Lorraine Berry in Literary Hub:
If your Facebook feed looks anything like mine, the comparisons between Donald Trump and Adolf Hitler appear like surreal dreams, with Trump’s face Photoshopped so he’s standing in front of a rally at Nuremberg. It doesn’t take too many comments before someone invokes Godwin’s Law and the conversation shuts down. Donald Trump is many things; Adolf Hitler, he is not.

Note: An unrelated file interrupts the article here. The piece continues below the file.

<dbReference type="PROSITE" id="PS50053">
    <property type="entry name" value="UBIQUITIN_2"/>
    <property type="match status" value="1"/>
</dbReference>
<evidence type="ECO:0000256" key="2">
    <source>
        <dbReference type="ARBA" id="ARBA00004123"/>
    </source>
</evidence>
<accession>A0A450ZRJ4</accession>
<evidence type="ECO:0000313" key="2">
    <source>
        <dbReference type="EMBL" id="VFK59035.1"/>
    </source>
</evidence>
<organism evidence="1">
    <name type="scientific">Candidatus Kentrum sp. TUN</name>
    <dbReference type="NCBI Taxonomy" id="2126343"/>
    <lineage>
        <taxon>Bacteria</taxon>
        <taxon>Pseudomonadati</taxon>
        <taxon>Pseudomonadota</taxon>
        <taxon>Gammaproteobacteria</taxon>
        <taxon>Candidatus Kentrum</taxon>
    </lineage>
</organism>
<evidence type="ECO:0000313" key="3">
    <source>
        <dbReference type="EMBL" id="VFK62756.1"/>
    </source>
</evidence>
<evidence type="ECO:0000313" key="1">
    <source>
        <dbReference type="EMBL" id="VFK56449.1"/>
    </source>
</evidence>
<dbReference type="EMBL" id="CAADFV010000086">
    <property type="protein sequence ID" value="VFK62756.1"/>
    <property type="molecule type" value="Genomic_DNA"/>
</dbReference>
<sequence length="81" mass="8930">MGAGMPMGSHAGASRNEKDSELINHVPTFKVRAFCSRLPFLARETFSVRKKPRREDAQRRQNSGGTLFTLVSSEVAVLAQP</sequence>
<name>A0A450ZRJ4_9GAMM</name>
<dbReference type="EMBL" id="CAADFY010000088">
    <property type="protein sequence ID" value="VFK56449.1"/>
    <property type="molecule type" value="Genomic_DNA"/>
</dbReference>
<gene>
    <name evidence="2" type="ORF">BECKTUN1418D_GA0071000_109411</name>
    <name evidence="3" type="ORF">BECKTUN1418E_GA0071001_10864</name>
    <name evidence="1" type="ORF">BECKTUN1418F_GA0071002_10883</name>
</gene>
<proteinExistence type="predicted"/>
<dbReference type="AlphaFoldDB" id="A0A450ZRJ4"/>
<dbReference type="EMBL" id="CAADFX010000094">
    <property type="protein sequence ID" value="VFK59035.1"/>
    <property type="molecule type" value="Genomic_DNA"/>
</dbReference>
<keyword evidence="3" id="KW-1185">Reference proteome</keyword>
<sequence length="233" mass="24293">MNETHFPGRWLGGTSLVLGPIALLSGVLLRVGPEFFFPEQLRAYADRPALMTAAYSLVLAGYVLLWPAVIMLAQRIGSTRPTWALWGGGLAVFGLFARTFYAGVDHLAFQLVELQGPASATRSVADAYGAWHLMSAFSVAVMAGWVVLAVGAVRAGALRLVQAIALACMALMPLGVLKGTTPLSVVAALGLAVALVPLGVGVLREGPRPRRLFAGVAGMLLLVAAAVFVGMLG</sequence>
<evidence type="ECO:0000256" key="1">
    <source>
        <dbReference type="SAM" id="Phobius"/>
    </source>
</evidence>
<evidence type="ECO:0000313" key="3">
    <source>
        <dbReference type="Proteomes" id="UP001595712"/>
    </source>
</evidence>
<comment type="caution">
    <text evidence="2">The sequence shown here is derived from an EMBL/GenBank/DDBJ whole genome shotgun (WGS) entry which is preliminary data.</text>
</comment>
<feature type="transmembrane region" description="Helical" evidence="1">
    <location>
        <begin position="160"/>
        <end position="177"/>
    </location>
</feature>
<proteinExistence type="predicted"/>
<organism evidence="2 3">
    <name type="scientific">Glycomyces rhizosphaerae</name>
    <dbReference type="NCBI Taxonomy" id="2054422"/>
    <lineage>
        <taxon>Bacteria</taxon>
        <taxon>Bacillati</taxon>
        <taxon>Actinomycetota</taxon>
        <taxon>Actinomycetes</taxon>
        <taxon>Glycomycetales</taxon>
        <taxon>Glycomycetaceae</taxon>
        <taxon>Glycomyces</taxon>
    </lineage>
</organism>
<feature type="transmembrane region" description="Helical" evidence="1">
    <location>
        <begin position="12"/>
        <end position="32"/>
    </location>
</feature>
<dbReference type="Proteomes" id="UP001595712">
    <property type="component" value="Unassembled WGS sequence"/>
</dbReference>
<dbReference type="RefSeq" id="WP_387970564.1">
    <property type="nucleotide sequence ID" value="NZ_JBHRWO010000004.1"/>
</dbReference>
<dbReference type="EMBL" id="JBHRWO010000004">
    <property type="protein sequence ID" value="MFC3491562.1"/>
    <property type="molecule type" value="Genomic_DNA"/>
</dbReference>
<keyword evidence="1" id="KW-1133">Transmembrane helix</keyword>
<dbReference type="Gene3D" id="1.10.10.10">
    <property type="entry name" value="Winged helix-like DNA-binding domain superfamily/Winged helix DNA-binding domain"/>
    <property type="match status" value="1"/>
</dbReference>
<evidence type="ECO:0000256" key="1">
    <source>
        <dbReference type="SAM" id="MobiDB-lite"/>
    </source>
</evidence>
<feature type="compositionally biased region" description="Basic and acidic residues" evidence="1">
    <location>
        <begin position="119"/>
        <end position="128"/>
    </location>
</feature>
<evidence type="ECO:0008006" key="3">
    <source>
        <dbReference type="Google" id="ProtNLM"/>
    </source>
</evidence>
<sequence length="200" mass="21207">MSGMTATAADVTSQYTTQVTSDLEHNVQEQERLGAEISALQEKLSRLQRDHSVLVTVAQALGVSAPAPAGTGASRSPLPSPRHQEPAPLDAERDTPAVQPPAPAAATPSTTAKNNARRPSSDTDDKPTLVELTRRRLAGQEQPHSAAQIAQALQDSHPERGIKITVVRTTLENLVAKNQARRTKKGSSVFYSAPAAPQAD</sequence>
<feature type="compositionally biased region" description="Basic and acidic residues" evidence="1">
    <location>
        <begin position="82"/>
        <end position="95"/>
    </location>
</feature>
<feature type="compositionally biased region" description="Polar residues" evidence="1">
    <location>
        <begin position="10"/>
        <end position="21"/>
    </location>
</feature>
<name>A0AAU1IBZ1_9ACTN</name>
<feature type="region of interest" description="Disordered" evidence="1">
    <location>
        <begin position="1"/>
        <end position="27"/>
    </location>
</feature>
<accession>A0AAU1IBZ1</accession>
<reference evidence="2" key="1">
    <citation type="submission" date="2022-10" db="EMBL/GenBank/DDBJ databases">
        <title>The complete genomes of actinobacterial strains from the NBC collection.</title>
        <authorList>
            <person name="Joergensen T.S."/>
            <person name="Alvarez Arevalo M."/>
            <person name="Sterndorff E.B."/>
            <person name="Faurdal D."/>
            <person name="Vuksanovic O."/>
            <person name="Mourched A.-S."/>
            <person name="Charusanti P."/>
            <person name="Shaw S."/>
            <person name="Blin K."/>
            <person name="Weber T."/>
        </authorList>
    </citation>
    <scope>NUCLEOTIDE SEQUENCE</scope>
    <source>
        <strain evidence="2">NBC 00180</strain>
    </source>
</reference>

On February 19th, the public intellectual, novelist, essayist, and semiotician, Umberto Eco died in Milan. While the rest of the world has mourned the loss of rock star David Bowie, Eco’s death meant the loss of one of our intellectual rock stars, a man who was as comfortable discussing Barbie as he was explaining the aesthetics of Thomas Aquinas. It was Eco who insisted that a “fundamental” reading of a text—an approach espoused by Antonin Scalia, for example—was of little use when trying to understand books. “Books are not made to be believed, but to be subjected to inquiry. When we consider a book, we mustn’t ask ourselves what it says but what it means.” (How different Italy’s intellectual giant from the man who insisted the Constitution means exactly what it meant when it was first written—by rich, white slave-owners).